I assume bank would say "no, do not do that!"

On your head be it if you wreck the other functions of the card in the process.

Pointless and unsecure

And how do you know you haven't paid for someone else's purchase, depending on what it is it maybe when you check their statements they think it was just something that slipped their mind etc . What's to stop a thief stealing the card and running around making purchases less than $80.00 until the owner notices and reports it missing. The so called time saved by this technology is minimal, really 5 buttons, an account and pin number. There needs to be a confirmation stage.

Cut the antenna

I also use an inner slip to shield the card while it's in my wallet.

If you want to go further, there are a number of YT videos explaining how to cut the antenna track that runs over the card so the broadcast / pickup range is drastically reduced.

Simple answer

When our bank sent us a new credit card with this feature I went through multiple channels to try and get it removed. Their response: nope, you have to have it. So, I killed the card in front of their helpful bank staff, and cancelled the credit card account. The bank staff all agreed that it could be removed, but the card companies want more $$. They also mentioned that many customers, like us, were coming in and cancelling their credit card accounts. The banks will eventually learn if you vote with your feet and cancel the thing. We haven't missed it at all.

Prisoners

It would seem to me that anyone who wants the convenience of a credit card is now a prisoner to this technology.  I approached my bank with some concerns as was told more or less to take it or leave it, there is no other option.  This to me is preposterous.  How is it that the banks have this power to force these thing on us.  Where is our government looking after our interests in this?  Surely they can override the banks.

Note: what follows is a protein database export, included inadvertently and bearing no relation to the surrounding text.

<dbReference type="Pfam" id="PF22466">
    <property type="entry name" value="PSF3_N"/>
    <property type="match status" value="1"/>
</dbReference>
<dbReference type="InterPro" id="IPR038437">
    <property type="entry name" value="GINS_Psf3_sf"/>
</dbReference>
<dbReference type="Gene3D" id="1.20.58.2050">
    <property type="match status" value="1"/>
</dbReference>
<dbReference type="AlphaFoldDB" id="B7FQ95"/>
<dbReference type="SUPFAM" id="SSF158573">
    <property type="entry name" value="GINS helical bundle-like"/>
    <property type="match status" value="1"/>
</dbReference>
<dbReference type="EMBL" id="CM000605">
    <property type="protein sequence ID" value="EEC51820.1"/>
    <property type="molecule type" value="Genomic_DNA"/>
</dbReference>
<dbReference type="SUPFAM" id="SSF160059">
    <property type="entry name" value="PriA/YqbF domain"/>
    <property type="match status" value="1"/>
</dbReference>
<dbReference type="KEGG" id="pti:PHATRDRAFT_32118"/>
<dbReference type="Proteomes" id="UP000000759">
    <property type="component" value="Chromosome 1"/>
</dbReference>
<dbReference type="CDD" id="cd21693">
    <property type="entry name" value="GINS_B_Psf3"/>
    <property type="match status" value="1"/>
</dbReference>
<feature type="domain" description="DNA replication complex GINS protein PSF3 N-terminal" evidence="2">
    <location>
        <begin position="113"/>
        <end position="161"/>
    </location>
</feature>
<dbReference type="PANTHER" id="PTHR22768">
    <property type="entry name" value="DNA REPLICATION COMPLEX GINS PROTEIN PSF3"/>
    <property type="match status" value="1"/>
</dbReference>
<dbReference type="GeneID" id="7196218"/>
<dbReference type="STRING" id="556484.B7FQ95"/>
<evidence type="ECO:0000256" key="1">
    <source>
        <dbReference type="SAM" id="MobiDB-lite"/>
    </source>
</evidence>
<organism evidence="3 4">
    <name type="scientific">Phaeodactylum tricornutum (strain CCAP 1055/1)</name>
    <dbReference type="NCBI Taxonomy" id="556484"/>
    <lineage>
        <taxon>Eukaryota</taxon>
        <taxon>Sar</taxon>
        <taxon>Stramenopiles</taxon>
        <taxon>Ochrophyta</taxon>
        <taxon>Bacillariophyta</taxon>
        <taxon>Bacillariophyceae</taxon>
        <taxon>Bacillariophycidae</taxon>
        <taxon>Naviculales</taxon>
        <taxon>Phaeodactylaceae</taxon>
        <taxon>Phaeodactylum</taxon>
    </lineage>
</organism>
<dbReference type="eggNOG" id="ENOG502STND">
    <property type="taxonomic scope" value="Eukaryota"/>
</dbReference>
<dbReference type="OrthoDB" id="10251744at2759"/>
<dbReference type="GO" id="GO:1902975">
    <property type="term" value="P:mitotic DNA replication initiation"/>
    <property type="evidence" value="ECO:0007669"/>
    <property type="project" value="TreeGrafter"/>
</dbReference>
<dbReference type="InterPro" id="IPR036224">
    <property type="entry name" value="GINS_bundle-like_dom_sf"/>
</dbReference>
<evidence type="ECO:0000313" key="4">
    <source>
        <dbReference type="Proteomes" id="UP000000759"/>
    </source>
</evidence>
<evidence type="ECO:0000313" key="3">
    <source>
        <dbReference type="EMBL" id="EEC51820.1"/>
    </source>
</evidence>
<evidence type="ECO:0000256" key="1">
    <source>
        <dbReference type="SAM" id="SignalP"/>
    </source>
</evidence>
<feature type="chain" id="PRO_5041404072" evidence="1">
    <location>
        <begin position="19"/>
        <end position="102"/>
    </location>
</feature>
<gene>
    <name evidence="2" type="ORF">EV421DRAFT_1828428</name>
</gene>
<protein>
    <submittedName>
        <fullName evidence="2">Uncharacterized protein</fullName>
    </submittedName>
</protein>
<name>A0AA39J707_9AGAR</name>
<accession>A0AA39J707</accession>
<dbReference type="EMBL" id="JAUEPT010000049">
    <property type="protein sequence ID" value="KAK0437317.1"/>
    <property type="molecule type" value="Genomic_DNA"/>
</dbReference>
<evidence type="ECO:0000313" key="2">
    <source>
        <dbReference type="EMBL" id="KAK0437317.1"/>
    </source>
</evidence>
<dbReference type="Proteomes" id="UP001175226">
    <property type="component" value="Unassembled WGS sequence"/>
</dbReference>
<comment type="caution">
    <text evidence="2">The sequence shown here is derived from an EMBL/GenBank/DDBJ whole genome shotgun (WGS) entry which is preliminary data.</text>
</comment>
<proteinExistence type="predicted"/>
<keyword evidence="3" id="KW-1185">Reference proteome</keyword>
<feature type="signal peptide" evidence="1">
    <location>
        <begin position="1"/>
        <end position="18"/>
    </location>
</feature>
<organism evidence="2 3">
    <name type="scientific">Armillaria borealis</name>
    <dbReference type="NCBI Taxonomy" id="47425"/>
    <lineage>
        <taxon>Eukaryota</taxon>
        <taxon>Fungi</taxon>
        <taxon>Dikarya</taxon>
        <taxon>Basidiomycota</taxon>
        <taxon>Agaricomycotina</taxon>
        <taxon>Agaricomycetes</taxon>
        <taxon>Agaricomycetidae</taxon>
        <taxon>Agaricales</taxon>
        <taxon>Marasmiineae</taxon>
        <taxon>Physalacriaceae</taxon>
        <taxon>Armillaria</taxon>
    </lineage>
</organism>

Response from VISA

The response from VISA deliberately misses the point Brian McKay is making. They state that card fraud has not increased since the introduction of this system. 

While Brian McKay managed to reverse the payments on both occasions this has happened, if he had been in a rush, he may not have done so. He may have overlooked transferring money on to the credit card in time, and attracted interest - potentially a nice little earner for VISA.

I have also seen this happen a number of times in the supermarket, and the workers there have said that it is a frequent occurence. And harried customers with a queue building behind them are unlikely to bother reversing the payment - so the cycle begins.

[Abridged] 

Credit for everyone

Even those you don't know. Of course we need to be worried. The only people not worried are Visa. Having no alternative type of card is disrespectful to the customer but waved off (pun intended) by the organisation. My friend has phoned them up and they told him he has no choice. Like it or leave. If you don't mind a plug here Beggs security sells shielding envelopes for these cards and the new passports which use the same technology! So safe it's a joke. I have a card shield on mine and the only drawback of it is its harder to slip the covered card into your wallet space. 

[Abridged] 

RFID protected wallets

I recently bought a wallet that has build in RFID sheilding.  At the time, I thought it would be irritating, as I couldn't wave my wallet at locks to get through security doors, or just pop my wallet on the reader on the bus.

Now I see it is a great boon! I've put cards that don't have private information on them (door key, bus card) on an outside pocket on my phone, and all my secure stuff in my un-scannable wallet.

 

credit card companies

How can we all let our credit card companies know that we don't want this technology?  Surely, if enough people told Visa that this was unwanted, they would provide a "non-payWave" option for their cards?